FEATURE

Mansplanation Nation

THERE'S SOMETHING endearing about people who loudly proclaim their love of books. Forget the suspicions kicked up by trumpeting something as universal as “books” as one’s true love (also loves: baby animals, pizza, oxygen); forget the anachronism of loving physical objects in space and not some “long read” floating in the ether; forget the self-congratulatory tone that hints at a closetful of book-festival tote bags emblazoned with Shakespeare’s face. Proudly championing books still counts as a true act of courage, a way of raging against the dying of the page.

In embracing the book as an object, a concept, a signifier, and a religion, though, one often forgets the texts that answer to the name of “book” these days. A perusal of the best-seller lists of the past two decades indicates that the most popular books might more accurately be described as billionaire-themed smut, extended blast of own-horn tooting, Sociology 101 textbook with sexy one-word title, unfocused partisan rant, 250-page-long stand-up routine, text version of Muppets Most Wanted with self-serious humans where the Muppets should be, folksy Christian sci-fi/fantasy, pseudohistorical rambling by non-historian, and simpleton wisdom trussed up in overpriced yoga pants.

And if we narrow our focus to the No. 1 spot on the New York Times’ hardcover-nonfiction best-seller list in the twenty years since Bookforum was first published, we discover an increasingly shrill, two-decade-long cry for help from the American people. As I Want to Tell You by O. J. Simpson (1995) and The Royals by Kitty Kelley (1997) yield to Dude, Where’s My Country? by Michael Moore (2003) and Plan of Attack by Bob Woodward (2004), you can almost see the support beams of the American dream tumbling sideways, the illusions of endless peace and rapidly compounding prosperity crumbling along with it. The leisurely service-economy daydreams of the late ’90s left us plenty of time to spend Tuesdays with Morrie and muse about The Millionaire Next Door or get worked up about The Day Diana Died. But such luxe distractions gave way to The Age of Turbulence, as our smug belief in the good life was crushed under the weight of 9/11, the Great Recession, and several murky and seemingly endless wars. Suddenly the world looked Hot, Flat, and Crowded, with the aggressively nostalgic waging an all-out Assault on Reason. In such a Culture of Corruption, if you weren’t Going Rogue you inevitably found yourself Arguing with Idiots.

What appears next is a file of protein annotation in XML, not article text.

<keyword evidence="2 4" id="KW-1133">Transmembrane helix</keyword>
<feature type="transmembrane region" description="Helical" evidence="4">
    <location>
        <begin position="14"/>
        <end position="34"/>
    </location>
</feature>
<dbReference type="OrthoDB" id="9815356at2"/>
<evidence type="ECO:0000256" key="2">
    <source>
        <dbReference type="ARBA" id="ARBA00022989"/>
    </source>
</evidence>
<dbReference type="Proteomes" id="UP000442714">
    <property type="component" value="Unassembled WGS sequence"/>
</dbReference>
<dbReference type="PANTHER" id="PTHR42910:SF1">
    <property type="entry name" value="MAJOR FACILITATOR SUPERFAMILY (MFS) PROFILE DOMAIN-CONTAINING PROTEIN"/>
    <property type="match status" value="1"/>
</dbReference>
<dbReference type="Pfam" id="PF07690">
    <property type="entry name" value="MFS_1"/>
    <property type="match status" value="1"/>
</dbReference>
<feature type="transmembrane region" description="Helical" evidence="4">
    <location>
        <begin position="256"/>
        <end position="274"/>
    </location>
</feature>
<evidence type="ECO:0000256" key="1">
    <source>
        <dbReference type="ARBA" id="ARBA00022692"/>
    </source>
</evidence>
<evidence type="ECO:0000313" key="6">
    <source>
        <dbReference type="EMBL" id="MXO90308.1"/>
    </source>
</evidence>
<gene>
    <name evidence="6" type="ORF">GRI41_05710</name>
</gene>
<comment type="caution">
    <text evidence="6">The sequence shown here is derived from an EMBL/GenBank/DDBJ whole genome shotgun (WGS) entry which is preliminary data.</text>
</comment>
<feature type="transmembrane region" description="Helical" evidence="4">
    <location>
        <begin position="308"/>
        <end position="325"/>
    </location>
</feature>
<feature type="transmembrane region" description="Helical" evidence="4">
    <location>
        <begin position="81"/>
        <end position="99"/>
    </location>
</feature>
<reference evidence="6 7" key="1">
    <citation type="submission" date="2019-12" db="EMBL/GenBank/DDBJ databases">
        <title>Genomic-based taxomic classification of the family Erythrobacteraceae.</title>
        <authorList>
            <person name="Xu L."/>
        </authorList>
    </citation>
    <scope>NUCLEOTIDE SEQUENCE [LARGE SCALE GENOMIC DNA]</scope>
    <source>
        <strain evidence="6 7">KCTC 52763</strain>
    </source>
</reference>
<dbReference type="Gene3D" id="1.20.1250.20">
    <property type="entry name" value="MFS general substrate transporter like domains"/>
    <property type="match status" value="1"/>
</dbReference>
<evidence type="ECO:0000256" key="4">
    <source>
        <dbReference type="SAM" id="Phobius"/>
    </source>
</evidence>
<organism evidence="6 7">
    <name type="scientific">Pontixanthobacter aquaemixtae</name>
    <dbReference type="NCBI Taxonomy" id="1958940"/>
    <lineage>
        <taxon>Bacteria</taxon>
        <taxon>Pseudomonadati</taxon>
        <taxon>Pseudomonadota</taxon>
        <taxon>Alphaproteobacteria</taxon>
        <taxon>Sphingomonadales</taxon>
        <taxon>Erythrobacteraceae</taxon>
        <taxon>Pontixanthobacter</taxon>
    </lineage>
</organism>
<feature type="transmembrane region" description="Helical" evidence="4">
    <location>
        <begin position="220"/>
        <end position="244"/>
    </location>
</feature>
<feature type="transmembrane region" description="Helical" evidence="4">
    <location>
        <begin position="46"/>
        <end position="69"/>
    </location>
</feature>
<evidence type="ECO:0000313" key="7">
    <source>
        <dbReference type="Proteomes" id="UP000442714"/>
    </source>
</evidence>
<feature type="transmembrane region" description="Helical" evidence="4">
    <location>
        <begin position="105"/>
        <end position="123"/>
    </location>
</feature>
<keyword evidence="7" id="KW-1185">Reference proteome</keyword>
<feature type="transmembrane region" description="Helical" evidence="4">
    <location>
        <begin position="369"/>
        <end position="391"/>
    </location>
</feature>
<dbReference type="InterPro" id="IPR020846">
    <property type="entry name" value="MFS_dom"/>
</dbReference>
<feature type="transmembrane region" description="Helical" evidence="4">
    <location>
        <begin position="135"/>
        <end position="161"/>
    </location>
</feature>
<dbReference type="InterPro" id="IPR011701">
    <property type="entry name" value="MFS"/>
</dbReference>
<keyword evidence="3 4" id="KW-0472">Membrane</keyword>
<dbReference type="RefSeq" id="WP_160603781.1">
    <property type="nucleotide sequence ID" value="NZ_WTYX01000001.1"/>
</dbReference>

Tracking this borderline-hysterical parade of titles can feel like watching America lose its religion in slow motion. Except, of course, this also meant there was a boom industry in patiently teaching faith-shaken Americans precisely how to believe again. Since the new century began, the top spot on the best-seller list most years has been all but reserved for these morale-boosting bromides: Seemingly every politician, blowhard, and mouthpiece willing to instruct us on how to reclaim our threadbare security blanket of patriotism, cultural supremacy, and never-ending growth and prosperity has turned up in that prestigious limelight. If that list is any indication, we’re desperate for something to ease our fears—or to feed directly into those fears with the kind of angry rhetoric that plays so well on cable news.

It makes simple sense, then, that the most popular nonfiction authors of our day might be characterized by a certain overconfident swagger, the modern prerequisite for mattering in a mixed-up, insecure world. More often than not, these “authors” aren’t authors at all, in the strict sense of carefully pondering their ideas and diction and lovingly crafting an argument sturdy yet supple enough to carry their work over to a mass readership. In place of the William Whytes, Vance Packards, and Betty Friedans of earlier, more confident chapters of our national bestsellerdom, we have promoted a generation of alternately jumpy and anxious shouters. Generally, these public figurines fall into one of two categories: television personalities who have hired hands to cobble together their sound bites; and middling nonwriters suffering from extended delusions of grandeur. When it comes to hardcover nonfiction, a realm in which (for now at least) books often are physical objects, plunked down on coffee tables as signifiers or comfort totems, Americans don’t seem to be looking for authors or writers or artists so much as lifestyle brands in human form: placeholder thinkers whose outrage, sense of irony, or general dystopian worldview matches their own, whether it’s Glenn Beck, Barack Obama, or Chelsea Handler.

It’s a glum corollary of such market forces that these very popular nonfiction books aren’t books in the traditional sense of the word so much as aspirational impulse buys. They imbue their owners with a feeling of achievement and well-being upon purchase, a feeling that crucially does not require the purchaser to actually sit and read the book in question. Substantive, thoughtful books might pervade other lists (e-book, trade paperback, etc.), but when it comes to the top position on the hardcover-nonfiction roster, accessory books by high-profile bloviators typically dominate, from Al Franken’s Rush Limbaugh Is a Big Fat Idiot to Ann Coulter’s Godless to Edward Klein’s The Amateur to Dinesh D’Souza’s America.